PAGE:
at the end of the mighty Mississippi and into the gulf.
A big cat like this never pounds through the seas but
rocks fore and aft a bit. It is a comfortable ride. Nice
it was as we ran for about 90 minutes before the quest for
Our first spot to try was at the "dome" some 40 miles out.
This mound of bottom is a ten-acre patch 180 foot down with
600-foot water surrounding it. Every fish in the gulf seems
to pile up there to do fish-like things from breeding to
eating. To get the fish to the top, you add some fish pieces
to the water and the boat gets surrounded. I asked what was
first to be caught and the boys yelled, "big bonito." Most
of the rods selected where the 11 and 12 weights as a 10-15
pound tuna fish can do some mighty pulling. Unk was the first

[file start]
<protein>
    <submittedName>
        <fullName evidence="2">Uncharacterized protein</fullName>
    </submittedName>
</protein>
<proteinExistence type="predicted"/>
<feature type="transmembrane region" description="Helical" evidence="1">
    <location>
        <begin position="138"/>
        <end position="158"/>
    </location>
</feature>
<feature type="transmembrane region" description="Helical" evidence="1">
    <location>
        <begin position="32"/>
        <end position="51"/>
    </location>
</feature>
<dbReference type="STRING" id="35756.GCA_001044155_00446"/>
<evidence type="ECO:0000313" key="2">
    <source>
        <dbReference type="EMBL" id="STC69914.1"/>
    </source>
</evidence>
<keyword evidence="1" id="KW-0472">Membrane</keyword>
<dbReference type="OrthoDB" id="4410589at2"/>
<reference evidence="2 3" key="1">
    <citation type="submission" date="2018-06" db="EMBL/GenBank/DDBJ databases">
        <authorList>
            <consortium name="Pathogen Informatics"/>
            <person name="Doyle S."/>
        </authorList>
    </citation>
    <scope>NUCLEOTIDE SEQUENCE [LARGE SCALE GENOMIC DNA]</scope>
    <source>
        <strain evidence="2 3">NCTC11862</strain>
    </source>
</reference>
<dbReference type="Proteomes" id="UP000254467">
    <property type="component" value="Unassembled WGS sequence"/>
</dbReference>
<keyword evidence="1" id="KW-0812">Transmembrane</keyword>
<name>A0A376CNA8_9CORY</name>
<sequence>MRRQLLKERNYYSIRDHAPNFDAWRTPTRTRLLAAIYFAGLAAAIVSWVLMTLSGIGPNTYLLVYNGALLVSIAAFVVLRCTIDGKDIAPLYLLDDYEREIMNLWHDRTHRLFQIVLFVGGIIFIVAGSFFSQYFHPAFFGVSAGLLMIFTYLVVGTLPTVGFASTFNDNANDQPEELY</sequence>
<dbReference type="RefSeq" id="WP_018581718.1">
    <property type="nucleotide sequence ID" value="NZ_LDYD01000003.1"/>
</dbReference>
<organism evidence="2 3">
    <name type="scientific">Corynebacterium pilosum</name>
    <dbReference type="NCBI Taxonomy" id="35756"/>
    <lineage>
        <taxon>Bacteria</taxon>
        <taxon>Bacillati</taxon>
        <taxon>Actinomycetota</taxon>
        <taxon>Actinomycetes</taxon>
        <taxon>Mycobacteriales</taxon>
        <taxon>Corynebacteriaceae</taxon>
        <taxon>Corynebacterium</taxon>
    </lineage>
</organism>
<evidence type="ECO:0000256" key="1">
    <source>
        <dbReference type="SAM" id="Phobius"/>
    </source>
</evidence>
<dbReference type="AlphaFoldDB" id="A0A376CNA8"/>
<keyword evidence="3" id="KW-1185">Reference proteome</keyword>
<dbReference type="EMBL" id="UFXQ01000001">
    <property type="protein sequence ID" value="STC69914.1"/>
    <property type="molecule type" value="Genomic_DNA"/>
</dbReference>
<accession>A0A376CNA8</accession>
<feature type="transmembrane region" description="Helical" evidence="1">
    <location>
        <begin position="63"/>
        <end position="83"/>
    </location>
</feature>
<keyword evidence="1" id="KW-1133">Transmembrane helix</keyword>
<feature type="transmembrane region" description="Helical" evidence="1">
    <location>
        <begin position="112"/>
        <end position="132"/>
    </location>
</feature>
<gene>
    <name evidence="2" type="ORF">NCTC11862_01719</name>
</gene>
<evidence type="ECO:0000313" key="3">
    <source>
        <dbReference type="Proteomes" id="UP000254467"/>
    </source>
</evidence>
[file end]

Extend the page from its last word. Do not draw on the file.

to hook up, followed by Bill, and then the rest of us. The
water was thrashing with fish of all sorts eating the meal
offered, and each other. I had several of them to the boat,
as did David and Unk, while Bill was still fighting his first.
When Bill got his big fish in and then his second (another
long fight) he commented he was going to put away his nine-weight
and get a bigger rod. He didn't and soon had a big bull dolphin
fish take his fly and run off four fine jumps before just leaving
the scene with Bill unable to stop it with the small rod. Bill
started commenting that he was going to be "spooled" if the boat
did not follow the fish, and soon. Sonny thought it might be
a state record so all of us pulled lines out of the water and